Yet a majority of the pension fund manager who responded to our survey (58%) do not think that the overall effect of the euro has been inflationary, although some say that price increases because of rounding up were inevitable.
In 2002, euro fans hoped that, nurtured by the ECB, the euro would develop into a world currency to rival the dollar and the yen. Euroseptics, however, argued that no currency could rival the dollar. Today, most of our respondents (88%) agree that euro has proved to be a major global currency. The dissenting 12% are, unsurprisingly, drawn exclusively from European countries that have yet to join the euro.
An even larger majority think that the euro will rival the dollar as a global currency, although a number warn that this may take some time, and that the euro is unlikely to ever supplant the dollar as the world's number one currency.
Nearer home, the euro has changed the way pension funds run their money in the sense that it has broadened their base of domestic equities. Most managers (77%) agree with the proposition that the introduction of the euro has transformed the way European pension funds and their investment managers manage their assets, although some say the changes have been only partial or marginal.
Most managers (83%) feel that generally the introduction of the euro has been a positive development for European pension funds, although managers who disagree are drawn from both non-member countries like the UK and member countries like Spain.
Five years ago, there was a feeling about the euro that ‘you can't win unless you're in' and that countries that refused to join would come to regret it. Today, there is more understanding about why a country might want to stay out. A slight majority (52%) of our respondents think that European countries that have decided to remain outside the euro are right to do so.
Naturally, many of these are fund managers based in countries that have stayed out, such as the UK, Denmark, Sweden and Switzerland. "It is for each country to decide," the manager of a multinational pension fund observes. "It's a political question not an economic one," a UK pension fund manager adds.
Will expansion of the EU weaken the euro? Opinion is fairly evenly divided on this, with a slight majority (54%) thinking that it will. One Swedish pension find manager suggests that "this would be a good thing".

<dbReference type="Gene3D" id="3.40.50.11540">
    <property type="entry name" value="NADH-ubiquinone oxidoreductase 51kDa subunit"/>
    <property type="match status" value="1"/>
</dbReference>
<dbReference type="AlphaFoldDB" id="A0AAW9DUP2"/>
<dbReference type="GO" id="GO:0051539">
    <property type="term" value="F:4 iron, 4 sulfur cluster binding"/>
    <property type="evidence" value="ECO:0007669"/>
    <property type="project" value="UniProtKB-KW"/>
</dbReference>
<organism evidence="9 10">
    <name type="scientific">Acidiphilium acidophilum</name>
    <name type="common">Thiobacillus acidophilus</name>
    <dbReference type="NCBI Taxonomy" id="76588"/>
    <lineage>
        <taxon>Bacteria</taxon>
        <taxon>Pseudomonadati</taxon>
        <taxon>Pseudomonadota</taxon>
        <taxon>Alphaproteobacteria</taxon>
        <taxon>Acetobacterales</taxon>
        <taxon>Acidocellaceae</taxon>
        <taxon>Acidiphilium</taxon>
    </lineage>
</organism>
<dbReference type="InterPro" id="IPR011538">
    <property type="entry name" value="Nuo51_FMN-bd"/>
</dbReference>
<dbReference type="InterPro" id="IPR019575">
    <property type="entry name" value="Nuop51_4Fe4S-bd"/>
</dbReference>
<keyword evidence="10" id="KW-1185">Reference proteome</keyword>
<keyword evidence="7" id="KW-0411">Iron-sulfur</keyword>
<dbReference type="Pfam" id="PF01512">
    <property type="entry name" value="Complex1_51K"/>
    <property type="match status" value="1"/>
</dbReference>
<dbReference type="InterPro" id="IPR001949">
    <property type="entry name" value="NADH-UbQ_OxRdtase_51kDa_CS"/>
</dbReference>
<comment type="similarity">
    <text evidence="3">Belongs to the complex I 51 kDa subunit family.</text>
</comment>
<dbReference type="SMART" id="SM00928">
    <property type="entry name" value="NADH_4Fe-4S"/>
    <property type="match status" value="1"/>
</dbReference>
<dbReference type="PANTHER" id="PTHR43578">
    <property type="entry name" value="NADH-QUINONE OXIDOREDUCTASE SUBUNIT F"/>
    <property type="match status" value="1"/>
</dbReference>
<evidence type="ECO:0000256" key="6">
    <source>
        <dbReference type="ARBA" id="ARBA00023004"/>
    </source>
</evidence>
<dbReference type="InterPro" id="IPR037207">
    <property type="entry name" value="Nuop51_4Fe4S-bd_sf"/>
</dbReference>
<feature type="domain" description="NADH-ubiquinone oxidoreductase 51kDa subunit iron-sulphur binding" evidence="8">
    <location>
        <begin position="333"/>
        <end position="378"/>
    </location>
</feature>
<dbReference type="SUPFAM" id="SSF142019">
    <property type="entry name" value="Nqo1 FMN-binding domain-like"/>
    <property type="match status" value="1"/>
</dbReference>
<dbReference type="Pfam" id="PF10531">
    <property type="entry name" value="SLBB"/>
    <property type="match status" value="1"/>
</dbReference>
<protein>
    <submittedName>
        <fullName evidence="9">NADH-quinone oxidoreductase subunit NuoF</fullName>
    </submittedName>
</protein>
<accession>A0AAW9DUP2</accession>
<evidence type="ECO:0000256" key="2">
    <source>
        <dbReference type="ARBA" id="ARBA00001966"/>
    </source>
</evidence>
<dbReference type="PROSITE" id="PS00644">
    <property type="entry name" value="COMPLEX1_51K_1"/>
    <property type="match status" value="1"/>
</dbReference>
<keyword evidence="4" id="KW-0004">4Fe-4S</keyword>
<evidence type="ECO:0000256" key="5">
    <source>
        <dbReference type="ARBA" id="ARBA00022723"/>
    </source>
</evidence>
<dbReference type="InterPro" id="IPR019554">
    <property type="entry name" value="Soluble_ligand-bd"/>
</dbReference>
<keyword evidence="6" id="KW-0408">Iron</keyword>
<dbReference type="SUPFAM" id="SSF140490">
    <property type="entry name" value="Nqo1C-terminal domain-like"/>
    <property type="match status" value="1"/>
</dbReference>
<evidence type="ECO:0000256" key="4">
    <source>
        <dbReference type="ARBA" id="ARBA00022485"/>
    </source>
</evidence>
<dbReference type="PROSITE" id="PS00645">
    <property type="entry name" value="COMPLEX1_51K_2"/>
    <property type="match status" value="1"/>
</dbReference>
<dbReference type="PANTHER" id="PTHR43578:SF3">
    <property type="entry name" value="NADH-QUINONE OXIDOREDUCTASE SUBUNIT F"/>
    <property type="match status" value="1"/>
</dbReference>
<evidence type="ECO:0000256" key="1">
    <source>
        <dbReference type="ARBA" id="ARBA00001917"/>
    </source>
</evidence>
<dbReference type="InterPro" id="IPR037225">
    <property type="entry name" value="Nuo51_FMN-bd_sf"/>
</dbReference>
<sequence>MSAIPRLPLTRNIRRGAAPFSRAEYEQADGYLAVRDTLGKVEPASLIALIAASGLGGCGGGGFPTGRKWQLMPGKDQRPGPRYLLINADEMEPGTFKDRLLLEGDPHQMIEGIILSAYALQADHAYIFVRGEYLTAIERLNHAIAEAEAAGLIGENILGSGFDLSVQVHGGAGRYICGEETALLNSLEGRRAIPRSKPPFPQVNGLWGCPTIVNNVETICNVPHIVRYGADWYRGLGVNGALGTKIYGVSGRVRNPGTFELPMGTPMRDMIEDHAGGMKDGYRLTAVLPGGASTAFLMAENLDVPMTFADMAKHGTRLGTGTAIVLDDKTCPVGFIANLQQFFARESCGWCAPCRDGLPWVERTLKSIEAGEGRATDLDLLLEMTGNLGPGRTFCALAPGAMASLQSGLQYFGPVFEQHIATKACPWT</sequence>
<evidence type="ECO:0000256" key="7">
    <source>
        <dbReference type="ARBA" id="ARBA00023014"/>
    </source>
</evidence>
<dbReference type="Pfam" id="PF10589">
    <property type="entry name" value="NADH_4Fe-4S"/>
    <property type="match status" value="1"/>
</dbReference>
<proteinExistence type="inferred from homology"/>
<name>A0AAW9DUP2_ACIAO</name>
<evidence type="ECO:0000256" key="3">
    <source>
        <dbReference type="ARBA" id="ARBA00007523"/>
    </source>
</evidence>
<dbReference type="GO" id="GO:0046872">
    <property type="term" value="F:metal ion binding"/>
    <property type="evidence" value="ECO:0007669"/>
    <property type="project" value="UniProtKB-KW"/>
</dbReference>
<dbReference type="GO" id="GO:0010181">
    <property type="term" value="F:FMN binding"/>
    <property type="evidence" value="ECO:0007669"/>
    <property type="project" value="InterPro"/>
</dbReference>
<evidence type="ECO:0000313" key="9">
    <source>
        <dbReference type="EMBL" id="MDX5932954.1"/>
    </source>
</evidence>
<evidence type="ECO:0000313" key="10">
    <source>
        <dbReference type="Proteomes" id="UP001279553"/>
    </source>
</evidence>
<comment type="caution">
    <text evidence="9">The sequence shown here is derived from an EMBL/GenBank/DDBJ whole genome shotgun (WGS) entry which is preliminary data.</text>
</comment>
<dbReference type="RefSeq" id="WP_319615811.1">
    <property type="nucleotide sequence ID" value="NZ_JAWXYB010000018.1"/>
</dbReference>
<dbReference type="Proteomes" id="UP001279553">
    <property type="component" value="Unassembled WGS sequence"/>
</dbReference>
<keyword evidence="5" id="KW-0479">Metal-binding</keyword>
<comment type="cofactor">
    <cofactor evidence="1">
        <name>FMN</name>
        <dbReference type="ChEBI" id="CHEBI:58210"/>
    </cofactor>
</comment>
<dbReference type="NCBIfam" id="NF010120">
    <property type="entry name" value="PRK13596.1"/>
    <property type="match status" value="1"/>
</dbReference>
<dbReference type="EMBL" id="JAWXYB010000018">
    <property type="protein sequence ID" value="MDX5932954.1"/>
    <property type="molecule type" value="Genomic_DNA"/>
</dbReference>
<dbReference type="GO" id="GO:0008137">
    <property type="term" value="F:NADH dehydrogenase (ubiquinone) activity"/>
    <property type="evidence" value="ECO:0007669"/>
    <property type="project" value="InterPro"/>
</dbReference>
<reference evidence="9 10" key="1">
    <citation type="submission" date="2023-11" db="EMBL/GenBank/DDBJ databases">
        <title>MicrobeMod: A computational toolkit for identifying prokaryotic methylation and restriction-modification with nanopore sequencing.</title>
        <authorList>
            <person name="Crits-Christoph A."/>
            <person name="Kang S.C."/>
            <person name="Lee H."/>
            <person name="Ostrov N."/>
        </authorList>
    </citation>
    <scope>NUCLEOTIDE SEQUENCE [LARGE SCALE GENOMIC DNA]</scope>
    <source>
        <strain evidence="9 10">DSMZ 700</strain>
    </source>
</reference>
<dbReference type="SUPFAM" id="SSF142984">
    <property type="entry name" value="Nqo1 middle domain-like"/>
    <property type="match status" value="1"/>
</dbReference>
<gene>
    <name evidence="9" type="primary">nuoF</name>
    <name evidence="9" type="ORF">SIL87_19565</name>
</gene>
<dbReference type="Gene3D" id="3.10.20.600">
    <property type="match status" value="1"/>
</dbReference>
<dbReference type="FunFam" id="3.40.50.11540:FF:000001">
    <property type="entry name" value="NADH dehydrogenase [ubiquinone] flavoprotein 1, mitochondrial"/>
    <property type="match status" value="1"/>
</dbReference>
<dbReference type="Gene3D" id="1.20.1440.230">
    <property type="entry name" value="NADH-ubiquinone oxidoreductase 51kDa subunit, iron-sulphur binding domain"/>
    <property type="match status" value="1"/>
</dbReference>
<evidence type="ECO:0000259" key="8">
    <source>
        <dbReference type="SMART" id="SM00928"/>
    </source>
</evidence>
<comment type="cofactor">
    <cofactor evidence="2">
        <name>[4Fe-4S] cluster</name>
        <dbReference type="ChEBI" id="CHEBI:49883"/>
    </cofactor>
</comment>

Bearing in mind the threat by Italy's social security minister to pull out of the euro, we wondered whether pension fund managers expected at least one member of the Euro-zone to pull out within the next three years. Most pension fund managers think this is highly unlikely. One manager says simply: "There is no going back."
Similarly, a large majority (97%) of managers do not think that the euro ‘refuseniks' - Sweden, Denmark and the UK - will join the euro within the next three years. "Sweden is happy as it is," a Swedish pension fund manager explains.
Perhaps the lack of a European constitution has weakened the case for European monetary union? Some have argued that unless there is stronger political and economic union in Europe the euro will fail. This proposition draws very little support. The feeling is that the euro can survive quite happily without strong political and economic union within Europe.
These things take time, a Swedish pension fund manager points out, adding: "It would of course help if Europe was better aligned in markets like labour, finance, insurance and services, but this will come over time.
"The true political understanding of what an open market is limited among politicians and more so among people in general. Sadly the voters vote for a package that protects them so we end up with the deaf being led by the blind, with unions playing local politics on the side. Over time, a long time, this will sort itself out."